Lech Lecha: When the Ends Cannot Justify the Means

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We all know the expression: The ends justifies the means. At times we have invoked that idiom with great wisdom and foresight. Too often however, we quote the expression to rationalize our egregious behavior-both individual and collective. We can justify terrorism, government sponsored mass killing /imprisonment, income tax evasion and all kinds of economic abuses; all in the pursuit of a ‘noble’ ends.

Let’s travel back to the early biblical days of Abraham and Sarah; our main protagonists in Lech Lecha; our weekly Torah portion. There is a famine in their newly adopted land of Canaan. In order to survive, the couple travel to Egypt; where food was plentiful. As our Torah commentary suggests, Egypt was home to great danger and depravity. Egypt’s Pharaoh earned a well deserved reputation for seizing beautiful women and forcing them into his harem. Abraham and Sarah were certainly aware of that reality; and consequently Abraham suggests a course of action which has been criticized throughout Jewish history. He asks Sarah to identity as his sister; knowing that by being identified as Abraham’s wife would lead Pharaoh’s henchmen to kill him and to seize her. At least by identifying Sarah as his sister (a less threatening circumstance to the Egyptians); Sarah would still be kidnapped but at least Abraham would be spared.

We moderns can only imagine the depth of Egyptian depravity; and therefore we might understand Abraham’s motivation and intention. Nevertheless, I for one can understand, but never endorse what Abraham proposed. True, he saved his own skin; but in the process was willing to potentially sacrifice Sarah’s honor-and maybe her life. The story concludes happily, but in this scenario at least, the end does not justify the means. If we do not live according to some basic standards of ethics and nobility, then what kind of people are we? Who is to say that the next time the means we employ will not be even more severe?

These thoughts come to mind as we begin to heal from the most contentious election campaign of our era. Whomever we elected as President would be endorsed by merely half the voting population. In the 2016 election the victor actually lost the popular vote. The process of healing will take time; yet eventually we will move past the antagonisms of this Election year. Yet, I also believe that as a prerequisite to healing, we cannot automatically dismiss the most vitriolic, detestable and immoral campaign in modern American history as merely reflecting politics as usual. We cannot be cavalier in arguing that since the campaign is over it should now be blotted from memory. In seeking any public office-whether President of the US or local legislator-the ultimate end does not justifies any means.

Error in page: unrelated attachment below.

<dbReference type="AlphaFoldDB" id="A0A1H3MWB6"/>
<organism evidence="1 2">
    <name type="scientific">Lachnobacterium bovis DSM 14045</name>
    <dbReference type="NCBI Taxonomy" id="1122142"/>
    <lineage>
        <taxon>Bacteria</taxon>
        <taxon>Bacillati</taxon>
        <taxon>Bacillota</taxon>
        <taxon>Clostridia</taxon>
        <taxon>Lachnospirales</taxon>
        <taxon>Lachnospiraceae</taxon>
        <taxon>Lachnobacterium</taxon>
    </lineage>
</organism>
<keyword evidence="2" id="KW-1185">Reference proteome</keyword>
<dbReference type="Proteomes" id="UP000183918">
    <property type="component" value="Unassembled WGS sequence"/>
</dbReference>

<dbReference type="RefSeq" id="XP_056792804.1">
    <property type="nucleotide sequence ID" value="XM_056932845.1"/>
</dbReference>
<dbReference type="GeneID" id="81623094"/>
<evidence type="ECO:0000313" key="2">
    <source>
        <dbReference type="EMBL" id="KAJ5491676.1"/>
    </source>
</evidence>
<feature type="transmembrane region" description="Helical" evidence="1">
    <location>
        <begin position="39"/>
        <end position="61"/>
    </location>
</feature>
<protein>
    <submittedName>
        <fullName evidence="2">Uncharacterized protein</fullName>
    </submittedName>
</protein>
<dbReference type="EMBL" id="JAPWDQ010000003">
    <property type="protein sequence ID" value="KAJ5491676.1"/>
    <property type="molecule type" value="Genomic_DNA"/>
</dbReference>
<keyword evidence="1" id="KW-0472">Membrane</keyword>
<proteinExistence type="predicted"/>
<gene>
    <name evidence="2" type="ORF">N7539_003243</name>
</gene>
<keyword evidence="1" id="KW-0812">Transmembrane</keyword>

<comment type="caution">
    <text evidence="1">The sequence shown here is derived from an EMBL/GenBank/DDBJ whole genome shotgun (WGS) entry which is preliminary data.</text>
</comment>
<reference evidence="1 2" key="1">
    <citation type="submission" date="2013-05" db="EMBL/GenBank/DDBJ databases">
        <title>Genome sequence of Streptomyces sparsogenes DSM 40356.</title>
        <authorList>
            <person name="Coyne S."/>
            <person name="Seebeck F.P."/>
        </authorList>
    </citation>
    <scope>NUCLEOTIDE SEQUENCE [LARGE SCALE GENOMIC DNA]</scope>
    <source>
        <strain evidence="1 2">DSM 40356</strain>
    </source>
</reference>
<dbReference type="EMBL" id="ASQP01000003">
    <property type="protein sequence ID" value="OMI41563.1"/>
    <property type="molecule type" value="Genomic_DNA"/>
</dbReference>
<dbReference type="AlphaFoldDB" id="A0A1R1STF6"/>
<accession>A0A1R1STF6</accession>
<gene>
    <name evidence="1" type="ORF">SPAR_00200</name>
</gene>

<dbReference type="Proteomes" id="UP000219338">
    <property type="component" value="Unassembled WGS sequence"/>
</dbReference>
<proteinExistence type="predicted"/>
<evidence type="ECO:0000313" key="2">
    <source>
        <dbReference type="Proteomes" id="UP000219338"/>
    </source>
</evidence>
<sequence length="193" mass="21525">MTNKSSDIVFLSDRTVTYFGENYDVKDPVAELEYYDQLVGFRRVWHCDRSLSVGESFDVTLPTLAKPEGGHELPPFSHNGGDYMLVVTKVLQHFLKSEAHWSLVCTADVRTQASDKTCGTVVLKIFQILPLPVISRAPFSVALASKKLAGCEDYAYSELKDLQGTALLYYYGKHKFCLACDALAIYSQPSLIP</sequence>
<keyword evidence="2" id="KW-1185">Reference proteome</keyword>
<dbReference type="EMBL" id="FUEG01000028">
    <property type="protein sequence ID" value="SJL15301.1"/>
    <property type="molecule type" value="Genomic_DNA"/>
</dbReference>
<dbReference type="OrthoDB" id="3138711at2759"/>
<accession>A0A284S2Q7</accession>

As a Political Science major, I recognize and accept the fact that campaigns are often contentious. In the heat of a national debate, candidates speak with little filter; they speak with passion and often disrespectfully and contemptuously toward the opponent. However, no end and justify misogyny, homophobia, racism and degradation; the total lack of humanity expressed during the campaign. As a loyal American who cherishes our Constitutional freedoms, I embrace the results of the election. I call upon all of us to rally behind our new President; as we attempt to heal the wounds of a bitter campaign.   But I also believe there were lines crossed which cannot be flippantly dismissed, if we are to begin an era of reconciliation and healing. Over the past year, both individuals and large segments of our population have born deep emotional scars; they have been subjected to derision and insult. We have witness the contempt for human dignity; the unconscionable rejection of both American and Jewish principles I hold dear. Regardless of our political preferences, I submit that the ugliness and contempt reflected in this year’s election can never justify the ends.

We are at a crossroads in America: The racial, gender and social divide is as severe as any era during my lifetime. As they morph from candidates to elected officials, we can bet that many elected officials will transform their shameful campaign strategies into a strategy for best representing all of their constituents. I believe however, that we must also hold them accountable for a transformation in character and not merely for a transformation in tactics. We need to be vigilant when reminding our officials (on a daily basis) of their responsibility toward a higher ethic; an ethic which transcends any insatiable ambition to achieve political power. As citizens, we need to also remind ourselves that we live in a pluralistic country; where most of us at one time were immigrants, outsiders or even outcasts. Recalling our humble past will hopefully inspire us to broaden the umbrella under which we all need to stand.

Abraham’s ends to preserve his life can never justify the means he employed in the process. Likewise; political ends achieved in our Election cannot justify the means employed along the journey. And so to our President elect and to our recently elected leaders (incumbents and newcomers):

-With new means may you all embrace the upcoming years with a sense of modesty, contrition and genuine intention to represent our nation.

-With new means may you work toward healing a growing divide and restoring our trust.

With new means may each of us work toward forging a healthy (and permanent) respect for each other; irrespective of color, religion, gender, sexual orientation and educational background.

And with new means may we be an inspiration to a world which looks to us for leadership and hope…